Barsha Karki wants to talk to you about data beyond Australian university degree

Barsha Karki, UTS Alumni

SYDNEY, (PRNewswire) — Back when international student Barsha Karki started her Engineering degree at the University of Technology Sydney (UTS), she never imagined that one day she’d be the face of a video series showcasing specialists in tech. Hear more student and alumni successes at the UTS Virtual Open Week this 7-10 September.

Today, the 2008 graduate of the UTS Master Engineering Studies, Master of Engineering Management works as a pre-sales engineer for NetApp, a data management company based in Sydney. When she’s not designing data management solutions, she hosts the All About Data video series, engaging other IT professionals and females in the industry for conversations about … well, data.

“When the idea was first in development, I said, ‘If you do anything, can I hijack one session for women in IT? Because I’m really passionate about it,” she says.

“I wanted to have that conversation where women are invited and we’re not necessarily talking about being women in IT but were showing how women are doing great things.”

Barsha’s own journey as a woman in tech started at UTS, which is known for creating opportunities for women to thrive in traditionally male-dominated degrees. She chose the course because it offered an opportunity to build both her technical engineering skills and her potential as a manager and leader.

“It was quite the sweet spot, to look at people but then have the option of engineering studies as well,” she says.

Beyond the hands-on learning approach that characterised her degree, Barsha says that students also had access to a wide range of industry-focused opportunities to prepare them for their future careers.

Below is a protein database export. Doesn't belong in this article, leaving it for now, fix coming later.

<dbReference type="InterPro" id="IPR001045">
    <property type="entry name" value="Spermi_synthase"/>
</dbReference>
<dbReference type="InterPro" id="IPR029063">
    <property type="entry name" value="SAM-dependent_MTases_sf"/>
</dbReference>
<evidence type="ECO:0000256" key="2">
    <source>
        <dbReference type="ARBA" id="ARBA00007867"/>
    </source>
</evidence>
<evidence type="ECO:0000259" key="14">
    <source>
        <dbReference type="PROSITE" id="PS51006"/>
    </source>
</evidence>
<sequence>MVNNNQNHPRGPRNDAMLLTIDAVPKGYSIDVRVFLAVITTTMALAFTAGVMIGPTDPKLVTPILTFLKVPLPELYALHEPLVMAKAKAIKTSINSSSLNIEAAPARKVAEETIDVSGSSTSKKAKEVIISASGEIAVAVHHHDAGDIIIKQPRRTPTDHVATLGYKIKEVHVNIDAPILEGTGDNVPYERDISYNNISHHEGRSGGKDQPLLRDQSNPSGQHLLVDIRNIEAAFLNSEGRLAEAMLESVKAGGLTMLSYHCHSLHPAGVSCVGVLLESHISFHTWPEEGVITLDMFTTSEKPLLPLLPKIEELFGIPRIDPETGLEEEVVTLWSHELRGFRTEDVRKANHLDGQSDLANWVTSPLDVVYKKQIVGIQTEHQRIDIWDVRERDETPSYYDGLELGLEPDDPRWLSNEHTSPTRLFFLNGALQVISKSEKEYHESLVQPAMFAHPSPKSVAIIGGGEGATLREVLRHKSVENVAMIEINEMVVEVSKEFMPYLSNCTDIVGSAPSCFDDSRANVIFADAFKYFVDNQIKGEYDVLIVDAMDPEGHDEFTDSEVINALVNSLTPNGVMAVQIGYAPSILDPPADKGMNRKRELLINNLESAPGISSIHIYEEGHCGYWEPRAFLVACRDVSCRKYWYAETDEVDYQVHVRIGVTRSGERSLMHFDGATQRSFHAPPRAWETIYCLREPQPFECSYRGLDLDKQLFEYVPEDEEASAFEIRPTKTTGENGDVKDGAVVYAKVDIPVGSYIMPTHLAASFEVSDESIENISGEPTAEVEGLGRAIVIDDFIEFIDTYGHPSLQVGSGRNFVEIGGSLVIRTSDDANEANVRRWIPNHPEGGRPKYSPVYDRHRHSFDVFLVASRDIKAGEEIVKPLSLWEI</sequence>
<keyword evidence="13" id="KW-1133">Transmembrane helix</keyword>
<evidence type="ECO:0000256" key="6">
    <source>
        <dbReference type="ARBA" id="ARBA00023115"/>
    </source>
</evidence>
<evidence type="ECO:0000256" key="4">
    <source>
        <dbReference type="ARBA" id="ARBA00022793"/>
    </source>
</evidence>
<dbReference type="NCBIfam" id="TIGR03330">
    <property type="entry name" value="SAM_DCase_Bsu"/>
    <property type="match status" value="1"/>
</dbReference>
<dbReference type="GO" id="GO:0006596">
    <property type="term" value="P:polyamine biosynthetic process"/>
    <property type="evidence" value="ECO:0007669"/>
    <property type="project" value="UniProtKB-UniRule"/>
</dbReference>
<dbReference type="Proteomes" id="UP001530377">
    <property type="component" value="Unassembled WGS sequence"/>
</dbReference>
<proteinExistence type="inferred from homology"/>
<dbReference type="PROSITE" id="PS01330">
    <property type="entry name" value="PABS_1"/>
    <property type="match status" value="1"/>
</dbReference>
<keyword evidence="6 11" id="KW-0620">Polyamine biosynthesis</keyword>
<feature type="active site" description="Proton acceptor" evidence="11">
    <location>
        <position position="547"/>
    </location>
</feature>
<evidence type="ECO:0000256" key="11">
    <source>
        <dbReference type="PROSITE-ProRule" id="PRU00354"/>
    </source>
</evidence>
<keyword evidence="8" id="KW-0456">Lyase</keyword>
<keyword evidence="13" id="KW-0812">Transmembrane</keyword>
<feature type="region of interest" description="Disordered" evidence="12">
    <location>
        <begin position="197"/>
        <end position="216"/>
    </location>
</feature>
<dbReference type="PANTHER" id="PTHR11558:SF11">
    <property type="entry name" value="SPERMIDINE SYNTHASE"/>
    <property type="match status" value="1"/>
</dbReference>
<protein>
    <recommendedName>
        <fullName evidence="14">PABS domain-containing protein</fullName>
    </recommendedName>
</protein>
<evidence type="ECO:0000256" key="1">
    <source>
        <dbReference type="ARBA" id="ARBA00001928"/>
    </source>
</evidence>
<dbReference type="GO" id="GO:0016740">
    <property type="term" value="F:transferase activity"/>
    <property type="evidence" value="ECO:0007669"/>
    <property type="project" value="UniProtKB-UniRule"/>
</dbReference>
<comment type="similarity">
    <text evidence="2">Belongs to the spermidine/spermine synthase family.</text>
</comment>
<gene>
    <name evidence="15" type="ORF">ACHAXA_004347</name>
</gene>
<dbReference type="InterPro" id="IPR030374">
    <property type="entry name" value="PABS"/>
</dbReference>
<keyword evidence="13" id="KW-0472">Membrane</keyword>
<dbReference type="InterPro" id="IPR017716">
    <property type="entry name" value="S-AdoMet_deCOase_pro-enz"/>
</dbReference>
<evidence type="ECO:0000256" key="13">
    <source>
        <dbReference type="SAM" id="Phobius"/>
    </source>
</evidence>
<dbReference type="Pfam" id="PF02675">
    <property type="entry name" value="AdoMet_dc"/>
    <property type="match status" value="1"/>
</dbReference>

“I remember we had industry speakers that came in and spoke to us about 3G, 4G, people from Optus, people from other organisations. It was great – I didn’t feel like I was just in a classroom,” she says.    

“I felt like I was being equipped, like I wasn’t going to step into the working world without knowing anything because I could hear what I was learning was also applicable to industry.” 

Originally from Nepal, Barsha is the first female engineer in her family. It’s an achievement she credits to her parents, who did everything they could to give her access to a quality education.

The privilege that comes with that is something she doesn’t take lightly. Through the All About Data series, as well as outreach and mentorship programs that target female students, Barsha is committed to helping other women explore the possibilities of tech degrees and careers. 

These programs include the Lucy Mentoring Program, which connects female students studying STEM degrees with an industry mentor; and the Sydney Women in Engineering and Information Technology Speakers Program, both at UTS.

For Barsha, it’s a way of giving back to the degree and the profession that have shaped her life in a profound way.   

“Women often aren’t aware of the opportunities, and if they are, there aren’t many role models to look up to. I’m very passionate about letting other people, especially young women, know that there’s so much in engineering that’s possible for them,” Barsha says.

“I think that’s one of the things I want young people to know – that anything is possible, that it’s entirely up to you how you create your career.”